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When I was a kid, whenever I ate anything, regardless of the type of food, with MSG, I would get the headache, dizziness, swollen feeling.  My mom said it was the MSG and that she had the same thing and so did my grandma.  When I was 18 I was diaganosed with migraines and one of the first things the Dr told me was to avoid all foods with MSG.    If you are prone to migraines then chances are you are sensitive to MSG.  It's not an allergy but a sensitivity and it can be quite serious.

Ditto for me. However, I should add that I also will get migraines if I eat too much sugar (talk about a sugar crash!) and also from drinking alcohol (not that it stops me...I just keep the meds handy!).

I do find that MSG is the least of my triggers though. I think I need to be particularly prone to getting a migraine at the time I eat it in order to actually trigger one.

An aside for slkinsey, aged cheeses are also documented migraine triggers.

Peppyre, be glad you managed to make it to 18 before being diagnosed. I had my first migraine at age 7. My daughter had her first one at age 6. :sad:

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Ok, I always thought the whole MSG allergy thing was crap. Until this semester...

I sat on several threshold panels during the course of the semester. I was not told ahead of time what I would be tasting, but had to sign a release form saying that I have no known food allergies, which I do not. The first time I did the panel, I experienced the oddest sensation...like my ears, feet and hands were really warm, and just, well, weird. As the sample was mostly sweet and umami, I did assume by the end (where the concentration was high enough that I could list it definitively as umami) that I was tasting MSG or a related compound. Even before I could taste it, though, I could feel it. It was MSG, BTW. And don't get me started on what nucleotides make me feel like. That was so bad I was crying. I finally emailed the woman that was the head of the experiment to ask her what the hell she'd made me taste. No matter what I did, I couldn't get the taste out of my mouth...for 2 days.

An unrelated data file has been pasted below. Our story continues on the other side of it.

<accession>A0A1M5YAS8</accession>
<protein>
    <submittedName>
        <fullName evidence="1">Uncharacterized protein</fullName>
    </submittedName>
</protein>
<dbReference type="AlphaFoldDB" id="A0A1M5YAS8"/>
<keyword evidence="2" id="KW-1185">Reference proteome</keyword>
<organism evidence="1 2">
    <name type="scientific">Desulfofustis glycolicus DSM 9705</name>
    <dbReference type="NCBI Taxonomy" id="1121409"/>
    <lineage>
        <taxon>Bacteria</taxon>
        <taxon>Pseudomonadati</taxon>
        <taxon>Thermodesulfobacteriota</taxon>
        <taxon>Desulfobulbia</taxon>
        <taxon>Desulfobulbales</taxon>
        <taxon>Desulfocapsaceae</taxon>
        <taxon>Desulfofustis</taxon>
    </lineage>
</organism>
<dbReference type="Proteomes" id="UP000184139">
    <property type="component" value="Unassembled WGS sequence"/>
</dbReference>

Anyway, the MSG doesn't make me feel awful or anything, and I won't blame it for all of societies ills but I can tell it's there (I'm guessing it's used in a lot of fast food...I have a similar response when eating it). I know glutamate is present in many foods, but I wonder if it's the fact that it's present in salt form that makes some people who are more sensitive to it react.

Gourmet Anarchy

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...I know glutamate is present in many foods...

From what I understand, MSG can legally be listed as "spices" on U.S. food labels so often you won't know if what you're eating does or doesn't contain it.

 

“Peter: Oh my god, Brian, there's a message in my Alphabits. It says, 'Oooooo.'

Brian: Peter, those are Cheerios.”

– From Fox TV’s “Family Guy”

 

Tim Oliver

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Chinese restaurants may not ADD any MSG to their dishes, but it is present in many of the ready made sauces. There is just as much in Japanese cooking, but they never get the bad mark.

The list of forms of MSG is quite long. An ingredient list may not have the letters MSG on it, but it exists in other forms.

Ann the list of foods that contain MSG is amazing. To avoid it completely, you have to make your own soup, and just about eat only untouched, unprocessed foods.

I don't have a reaction to it, but I have heard that those with low levels of B6 often have an MSG sensitivity.

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I think that the so called msg syndrome is comprised of a soupcon of mass hysteria, mixed with a bit of hypochondria blended with a dose of xenophobia. If people who profess to be allergic to msg were really allergic, they would have to abstain from 90% of all the savoury snacks and processed foods they would normally consume in a given day.